Leadership and The Customer Experience

Posted 23rd March 2016, by John Aves.

We have worked for many years with clients on the development and implementation of their customer strategies. The universal view is that it is much tougher to implement a customer experience strategy than it is to develop.

One of the implementation challenges often cited is that people resist change. Not true. This is a very unhelpful myth because people do not naturally resist change. They resist the negative consequences associated with change and are fearful of the unknown. Change does not happen if people feel defensive.

The human brain is naturally curious. We are wired to explore and to do new things but to do that people have to feel safe enough to try new things. This is where the role of leadership comes in.

Much has been written about the role that leaders play in helping their organization embrace the move to a customer-connected future. It will be interesting to see how the change in leadership at Tesco plays out.

Dave Lewis was appointed CEO 18 turbulent months ago, replacing Philip Clarke who had been at Tesco ‘man and boy’. At its peak in 2007 Tesco had 31.8% of the grocery market in the UK. Since then the business has been on the back foot suffering from intense competition from the discounters, lost market share, a £6.4bn loss, the closure of 68 stores with a loss of 10,000 jobs and a £500m fine from the Serious Fraud Office over an accounting scandal. What a time to take over!!

What does Dave Lewis need to do to turn Tesco around? We think there are three things priorities he should focus on:

  1. Establish a customer proposition that is valuable and relevant for Tesco’s target market

It is not clear what Tesco stands for. It has an advertising strapline (“every little helps”) that speaks to low prices but with Aldi and Lidl Tesco is not the cheapest. The biggest challenge Tesco faces is to convince customers that shopping at Tesco is worth the trip. Dave Lewis describes Tesco as a brand that is tolerated rather than loved.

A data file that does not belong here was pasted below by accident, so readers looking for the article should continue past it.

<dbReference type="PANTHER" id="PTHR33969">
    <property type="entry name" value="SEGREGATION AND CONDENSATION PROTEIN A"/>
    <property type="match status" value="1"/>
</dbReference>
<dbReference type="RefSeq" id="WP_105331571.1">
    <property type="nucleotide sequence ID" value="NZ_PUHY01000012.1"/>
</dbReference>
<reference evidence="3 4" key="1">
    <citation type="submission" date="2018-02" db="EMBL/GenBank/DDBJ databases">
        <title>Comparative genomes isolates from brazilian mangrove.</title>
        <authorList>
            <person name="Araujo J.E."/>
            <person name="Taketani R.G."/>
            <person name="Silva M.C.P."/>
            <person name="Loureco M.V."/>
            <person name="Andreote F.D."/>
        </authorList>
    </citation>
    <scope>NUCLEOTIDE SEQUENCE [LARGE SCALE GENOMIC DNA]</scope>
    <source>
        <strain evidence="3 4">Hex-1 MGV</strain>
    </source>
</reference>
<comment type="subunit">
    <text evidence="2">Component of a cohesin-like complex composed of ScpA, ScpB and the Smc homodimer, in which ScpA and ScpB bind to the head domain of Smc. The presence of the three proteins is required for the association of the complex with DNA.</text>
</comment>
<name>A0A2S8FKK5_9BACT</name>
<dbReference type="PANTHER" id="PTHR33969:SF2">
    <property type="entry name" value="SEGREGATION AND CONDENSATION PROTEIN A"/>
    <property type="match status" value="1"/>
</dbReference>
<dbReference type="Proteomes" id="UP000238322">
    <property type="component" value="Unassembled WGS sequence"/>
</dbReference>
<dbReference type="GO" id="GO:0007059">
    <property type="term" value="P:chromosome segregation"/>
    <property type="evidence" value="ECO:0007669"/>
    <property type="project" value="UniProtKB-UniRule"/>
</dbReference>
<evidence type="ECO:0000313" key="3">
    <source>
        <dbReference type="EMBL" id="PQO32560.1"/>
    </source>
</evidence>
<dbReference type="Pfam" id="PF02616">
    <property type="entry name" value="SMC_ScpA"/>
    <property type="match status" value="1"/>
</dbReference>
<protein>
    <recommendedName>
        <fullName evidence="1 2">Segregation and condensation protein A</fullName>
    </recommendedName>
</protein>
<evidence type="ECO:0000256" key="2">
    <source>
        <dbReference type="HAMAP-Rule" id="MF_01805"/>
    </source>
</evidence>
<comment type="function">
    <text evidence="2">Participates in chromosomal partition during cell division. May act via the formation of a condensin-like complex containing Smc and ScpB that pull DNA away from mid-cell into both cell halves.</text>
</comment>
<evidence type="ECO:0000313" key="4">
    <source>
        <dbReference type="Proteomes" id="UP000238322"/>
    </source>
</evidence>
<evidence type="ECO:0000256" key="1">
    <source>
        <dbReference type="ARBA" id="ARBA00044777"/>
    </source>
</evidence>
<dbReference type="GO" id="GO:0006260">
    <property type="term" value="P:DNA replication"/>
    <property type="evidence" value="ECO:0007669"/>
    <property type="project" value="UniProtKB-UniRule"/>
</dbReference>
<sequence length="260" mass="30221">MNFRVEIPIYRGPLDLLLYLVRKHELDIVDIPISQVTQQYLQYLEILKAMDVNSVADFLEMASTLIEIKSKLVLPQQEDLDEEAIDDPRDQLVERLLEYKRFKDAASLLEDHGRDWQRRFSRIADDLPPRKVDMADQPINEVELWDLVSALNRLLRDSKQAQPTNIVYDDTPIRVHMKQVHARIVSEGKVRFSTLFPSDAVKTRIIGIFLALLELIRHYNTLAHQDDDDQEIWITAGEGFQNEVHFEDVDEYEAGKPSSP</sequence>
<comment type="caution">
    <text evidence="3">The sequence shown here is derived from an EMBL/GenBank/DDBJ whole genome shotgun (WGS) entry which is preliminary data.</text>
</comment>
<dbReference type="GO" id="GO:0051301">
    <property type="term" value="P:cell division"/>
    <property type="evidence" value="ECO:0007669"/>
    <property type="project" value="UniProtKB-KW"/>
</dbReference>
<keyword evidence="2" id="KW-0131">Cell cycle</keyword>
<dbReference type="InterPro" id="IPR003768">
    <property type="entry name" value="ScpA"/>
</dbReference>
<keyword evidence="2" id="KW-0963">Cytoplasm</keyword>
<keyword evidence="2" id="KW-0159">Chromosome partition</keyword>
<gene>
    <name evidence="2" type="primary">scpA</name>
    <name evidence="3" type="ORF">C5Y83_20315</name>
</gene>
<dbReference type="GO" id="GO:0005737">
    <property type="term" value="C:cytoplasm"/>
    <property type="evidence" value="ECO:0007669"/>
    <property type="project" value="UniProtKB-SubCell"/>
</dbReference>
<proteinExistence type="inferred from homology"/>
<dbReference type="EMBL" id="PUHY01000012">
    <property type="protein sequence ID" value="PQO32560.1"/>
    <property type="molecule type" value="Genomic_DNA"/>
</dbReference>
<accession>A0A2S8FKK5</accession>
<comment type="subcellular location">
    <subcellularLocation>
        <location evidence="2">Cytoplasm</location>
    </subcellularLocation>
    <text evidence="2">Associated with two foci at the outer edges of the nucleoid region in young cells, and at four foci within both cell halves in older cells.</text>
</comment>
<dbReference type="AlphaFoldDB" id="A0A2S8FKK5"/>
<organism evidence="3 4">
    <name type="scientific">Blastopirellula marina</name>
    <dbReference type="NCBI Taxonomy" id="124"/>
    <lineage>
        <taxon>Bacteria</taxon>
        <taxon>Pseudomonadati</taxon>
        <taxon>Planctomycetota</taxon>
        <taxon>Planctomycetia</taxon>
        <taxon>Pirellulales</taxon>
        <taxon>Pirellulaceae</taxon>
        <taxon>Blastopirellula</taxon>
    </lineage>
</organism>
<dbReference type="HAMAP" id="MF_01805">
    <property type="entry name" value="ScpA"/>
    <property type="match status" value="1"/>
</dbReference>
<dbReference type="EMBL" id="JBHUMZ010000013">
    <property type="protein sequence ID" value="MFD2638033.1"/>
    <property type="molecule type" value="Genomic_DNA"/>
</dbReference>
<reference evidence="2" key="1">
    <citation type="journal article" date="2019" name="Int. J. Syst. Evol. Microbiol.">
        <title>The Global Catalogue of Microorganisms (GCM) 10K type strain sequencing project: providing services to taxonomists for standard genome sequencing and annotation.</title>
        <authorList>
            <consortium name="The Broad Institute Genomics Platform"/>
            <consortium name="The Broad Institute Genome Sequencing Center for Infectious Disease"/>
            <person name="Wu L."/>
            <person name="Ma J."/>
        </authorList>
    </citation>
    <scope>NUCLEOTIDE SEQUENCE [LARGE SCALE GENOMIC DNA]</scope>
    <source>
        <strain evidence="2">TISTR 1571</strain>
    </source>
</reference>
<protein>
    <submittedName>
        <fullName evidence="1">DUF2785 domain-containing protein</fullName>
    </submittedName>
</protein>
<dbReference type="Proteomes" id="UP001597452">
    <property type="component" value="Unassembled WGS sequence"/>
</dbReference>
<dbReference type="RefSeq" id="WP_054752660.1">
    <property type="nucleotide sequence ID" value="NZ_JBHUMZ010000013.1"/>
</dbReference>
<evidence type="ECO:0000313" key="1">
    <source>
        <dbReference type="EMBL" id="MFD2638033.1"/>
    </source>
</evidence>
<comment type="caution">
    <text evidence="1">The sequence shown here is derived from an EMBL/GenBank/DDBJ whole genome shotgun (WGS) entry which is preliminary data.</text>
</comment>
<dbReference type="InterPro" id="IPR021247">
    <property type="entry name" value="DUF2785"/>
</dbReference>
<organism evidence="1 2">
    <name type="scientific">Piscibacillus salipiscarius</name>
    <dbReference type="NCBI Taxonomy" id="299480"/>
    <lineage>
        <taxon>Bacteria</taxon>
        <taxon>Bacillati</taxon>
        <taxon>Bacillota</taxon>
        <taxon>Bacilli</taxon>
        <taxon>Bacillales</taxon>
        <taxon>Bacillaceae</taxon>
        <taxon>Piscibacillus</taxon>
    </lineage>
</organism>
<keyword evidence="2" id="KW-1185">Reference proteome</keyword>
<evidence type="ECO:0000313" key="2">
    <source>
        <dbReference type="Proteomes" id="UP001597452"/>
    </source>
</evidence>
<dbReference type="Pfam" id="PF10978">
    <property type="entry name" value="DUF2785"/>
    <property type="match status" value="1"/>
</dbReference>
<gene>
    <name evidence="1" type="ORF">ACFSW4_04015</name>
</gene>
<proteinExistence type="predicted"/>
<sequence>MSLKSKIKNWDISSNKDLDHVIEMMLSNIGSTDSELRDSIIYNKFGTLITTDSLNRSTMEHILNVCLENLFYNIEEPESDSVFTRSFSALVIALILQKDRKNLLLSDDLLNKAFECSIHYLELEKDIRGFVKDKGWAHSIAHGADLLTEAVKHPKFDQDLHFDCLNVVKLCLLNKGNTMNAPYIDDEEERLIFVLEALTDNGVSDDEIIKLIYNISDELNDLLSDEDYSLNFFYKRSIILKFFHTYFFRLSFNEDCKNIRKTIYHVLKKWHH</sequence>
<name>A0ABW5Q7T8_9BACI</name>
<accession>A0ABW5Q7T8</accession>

1. Develop leadership that is fit for the future

Tesco’s leadership style has historically been top-down, command and control and – particularly when they were at their peak – seen as arrogant (particularly by suppliers)

This leadership style will not serve the business well going forward if the goal is to energise employees and engender the innovation needed to develop a creative product and service offering that is of value to customers.

As noted above, feeling safe is a pre-condition for innovation and Dave Lewis seems to be role modeling the leadership behavior necessary to engage and encourage employees. Supporting others by showing a genuine interest, seeking different perspectives, removing organizational obstacles and ensuring politics does not descend into internal conflict are some of the behaviours that serve leaders well as they create buy-in and energy for the new direction

  1. Evolve the culture and build employee belief in the future of the company

 Employee confidence has, not surprisingly, taken a big blow. As Dave Lewis creates clarity around the customer proposition and if he instills a new, more inclusive, style of leadership, employees will start to believe in the future of Tesco.

There are many other things that will need to be addressed at Tesco. Building the confidence of customers and employees represents a pretty sound starting point.

John Aves – Chief Executive.

If you would like to discuss any aspect of your customer experience and training strategy contact us at Johna@cp2experience.com or 07850 603 723.